China’s Competitive Advantage in the Solar Industry: How Advantageous is it Really?

In the wake of the Solyndra bankruptcy and amidst reports of an impending trade dispute against China’s solar subsidies, many are asking how US solar manufacturers can possibly compete with Chinese manufacturers. Sure, Chinese solar companies now dominate global solar photovoltaic (PV) markets (see figure below), but that does not mean the US is not still playing an important role in the solar industry. If we just look at how many solar panels are being manufactured here, we miss the more important metric—the total value created by the solar industry in the United States. A significant portion of the revenue from solar projects comes not from manufacturing the panels themselves, but site preparation and system installation, which must be done locally with local jobs.

Many of the most successful US solar companies import the panels they sell from China but can still compete because of the locally-based service they provide. In 2010 the US solar industry exported almost 2 billion in solar energy products. Despite our importing of solar modules from China, we were a net exporter overall of solar technology. Our largest export is polysilicon (the feedstock for making crystalline silicon PV panels) and second largest was the capital equipment used to manufacturer solar PV products. And in fact, while we have a $278.3 billion trade deficit with China overall, we have a positive trade balance with China in the solar industry.

What this means is that one of the lowest value segments of the solar PV supply chain is made in China, not to mention one of the most energy-intensive. China is paying a significant environmental cost for its competitive advantage in the solar industry. At present, the boom in PV manufacturing in China directly conflicts with China’s national policies to decrease the energy and carbon intensity of its economy. Amidst reports of increasing numbers of environmental protests in China, last week protesters camped outside an east China-based solar panel manufacturer in response to toxic waste from the factory being dumped into a nearby river and killing fish.

Since most solar panels made in China are exported, China is getting little benefit from the emission free electricity the technology provides. New Chinese policies are trying to change this – just a few weeks ago a new feed-in tariff policy for solar photovoltaics was announced. The feed-in tariff program provides a subsidy to encourage the deployment of solar energy within China, which will likely be necessary to meet the recently augmented solar power capacity targets of 10 gigawatts installed by 2015, and 50 gigawatts installed by 2020. Note that just a few years ago the national target for solar PV installations by 2020 was just 1.6 gigawatts. The recent price drop in global PV module costs is likely one reason for the change of heart among Chinese policy makers, in addition to their wanting to see China reap the environmental benefits of the solar technology, and not just the costs.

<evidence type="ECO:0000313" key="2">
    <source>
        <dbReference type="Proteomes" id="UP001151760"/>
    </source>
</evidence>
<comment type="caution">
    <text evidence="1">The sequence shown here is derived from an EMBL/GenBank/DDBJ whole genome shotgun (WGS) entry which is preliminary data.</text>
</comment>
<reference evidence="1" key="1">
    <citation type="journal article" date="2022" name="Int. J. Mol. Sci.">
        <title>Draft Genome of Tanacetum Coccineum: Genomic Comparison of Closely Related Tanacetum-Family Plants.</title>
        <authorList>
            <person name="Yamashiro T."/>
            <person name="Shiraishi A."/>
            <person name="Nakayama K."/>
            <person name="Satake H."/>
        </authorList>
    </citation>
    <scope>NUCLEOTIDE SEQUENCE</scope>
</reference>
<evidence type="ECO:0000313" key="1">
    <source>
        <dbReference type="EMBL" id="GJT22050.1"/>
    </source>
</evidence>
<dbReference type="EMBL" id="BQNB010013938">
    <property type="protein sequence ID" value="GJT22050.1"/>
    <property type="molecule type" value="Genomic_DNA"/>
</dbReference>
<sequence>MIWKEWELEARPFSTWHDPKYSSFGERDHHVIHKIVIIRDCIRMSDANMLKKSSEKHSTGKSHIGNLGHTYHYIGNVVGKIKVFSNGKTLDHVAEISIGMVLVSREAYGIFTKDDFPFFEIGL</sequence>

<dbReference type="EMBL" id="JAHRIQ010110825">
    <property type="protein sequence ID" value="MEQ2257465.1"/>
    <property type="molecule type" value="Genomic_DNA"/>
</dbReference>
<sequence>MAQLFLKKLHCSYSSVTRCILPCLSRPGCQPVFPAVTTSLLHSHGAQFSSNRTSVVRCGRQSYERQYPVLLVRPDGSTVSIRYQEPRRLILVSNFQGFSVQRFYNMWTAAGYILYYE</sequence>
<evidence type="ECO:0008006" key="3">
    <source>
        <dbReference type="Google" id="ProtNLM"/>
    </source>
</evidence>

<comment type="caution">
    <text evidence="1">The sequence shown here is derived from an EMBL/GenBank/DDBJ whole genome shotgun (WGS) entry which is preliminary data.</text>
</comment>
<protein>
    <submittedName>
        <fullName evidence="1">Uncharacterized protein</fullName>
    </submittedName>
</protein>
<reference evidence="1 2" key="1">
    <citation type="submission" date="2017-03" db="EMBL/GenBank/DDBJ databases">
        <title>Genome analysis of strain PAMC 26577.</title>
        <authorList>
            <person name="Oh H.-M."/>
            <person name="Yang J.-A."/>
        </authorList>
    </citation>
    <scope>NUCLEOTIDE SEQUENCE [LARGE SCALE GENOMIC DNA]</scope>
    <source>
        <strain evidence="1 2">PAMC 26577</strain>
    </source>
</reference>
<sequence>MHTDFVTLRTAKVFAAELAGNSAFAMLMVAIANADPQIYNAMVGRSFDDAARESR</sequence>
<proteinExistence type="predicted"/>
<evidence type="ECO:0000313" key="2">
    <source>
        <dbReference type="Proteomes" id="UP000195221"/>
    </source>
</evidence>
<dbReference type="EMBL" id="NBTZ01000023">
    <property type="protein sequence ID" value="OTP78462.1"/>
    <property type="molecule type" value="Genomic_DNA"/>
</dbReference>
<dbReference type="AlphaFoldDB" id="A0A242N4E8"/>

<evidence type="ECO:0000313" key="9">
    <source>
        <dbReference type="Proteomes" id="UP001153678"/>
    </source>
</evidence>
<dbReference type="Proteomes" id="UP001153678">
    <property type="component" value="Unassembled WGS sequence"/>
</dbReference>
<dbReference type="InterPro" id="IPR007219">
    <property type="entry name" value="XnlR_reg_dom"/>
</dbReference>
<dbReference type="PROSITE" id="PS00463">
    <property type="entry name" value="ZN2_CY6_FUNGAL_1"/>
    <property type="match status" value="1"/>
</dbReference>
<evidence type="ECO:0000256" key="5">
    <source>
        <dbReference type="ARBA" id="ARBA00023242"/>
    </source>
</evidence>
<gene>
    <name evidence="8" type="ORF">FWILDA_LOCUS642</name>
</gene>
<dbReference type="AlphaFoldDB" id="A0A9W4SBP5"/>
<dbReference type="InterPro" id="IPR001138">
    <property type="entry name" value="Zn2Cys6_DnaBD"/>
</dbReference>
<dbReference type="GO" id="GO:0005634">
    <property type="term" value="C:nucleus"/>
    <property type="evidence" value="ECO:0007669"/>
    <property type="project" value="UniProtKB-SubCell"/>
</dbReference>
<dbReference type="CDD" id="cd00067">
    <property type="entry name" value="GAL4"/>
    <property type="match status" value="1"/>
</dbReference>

Crystalline solar PV technology dominates the global solar market. Module cost has fallen sharply in recent years– down from $3.50/watt in 2008 to $1.75/watt in 2010 and between 1.15 and 1.20/watt in August 2011. This makes it harder for other solar technologies to compete—particularly ones that have less demonstration experience, and less manufacturing scale. The special circumstances of the Solyndra experience should not scare us away from investing in R&D for innovative solar technologies. US companies can still compete in advanced solar technologies. These technologies are high risk but potentially high reward. It is comparatively easy for counties like China to import the polysilicon feedstock and the capital equipment (production line machinery) for solar module manufacturing, but harder to import the technological know-how to enable innovation in this sector. The United States should focus more on the strategic expansion of our own solar industry through innovation in advanced technologies and by creating a domestic environment that supports the use of solar energy, instead of fighting trade wars with China.

2009 Global PV Market Shares: Cell, Module and Wafer Production

Notes: In 2009, total cell production was 10,660 MW, module production was 8,950 MW, and wafer production was 11,212 MW. Companies are color coded by country of primary ownership: Red=China, Green=Japan, Turquoise=Germany, Pink=Taiwan, Blue=USA, Purple=Canada, Yellow=South Korea.

Source: Author’s calculations, based on Greentech Media, “PV News: The Solar Industry’s Monthly Market Monitor,” October 2010; “Solar Photovoltaic (PV) Supply Chain - Global Market Size and Company Analysis of Polysilicon, Wafers, PV Cells and Solar PV Modules to 2015,” Renewable Energy World, February 1, 2011.

For more information, see this list of resources on the solar trade case compiled by ChinaFAQs.

Image copyright Wayne National Forest and licensed for reuse under this Creative Commons License.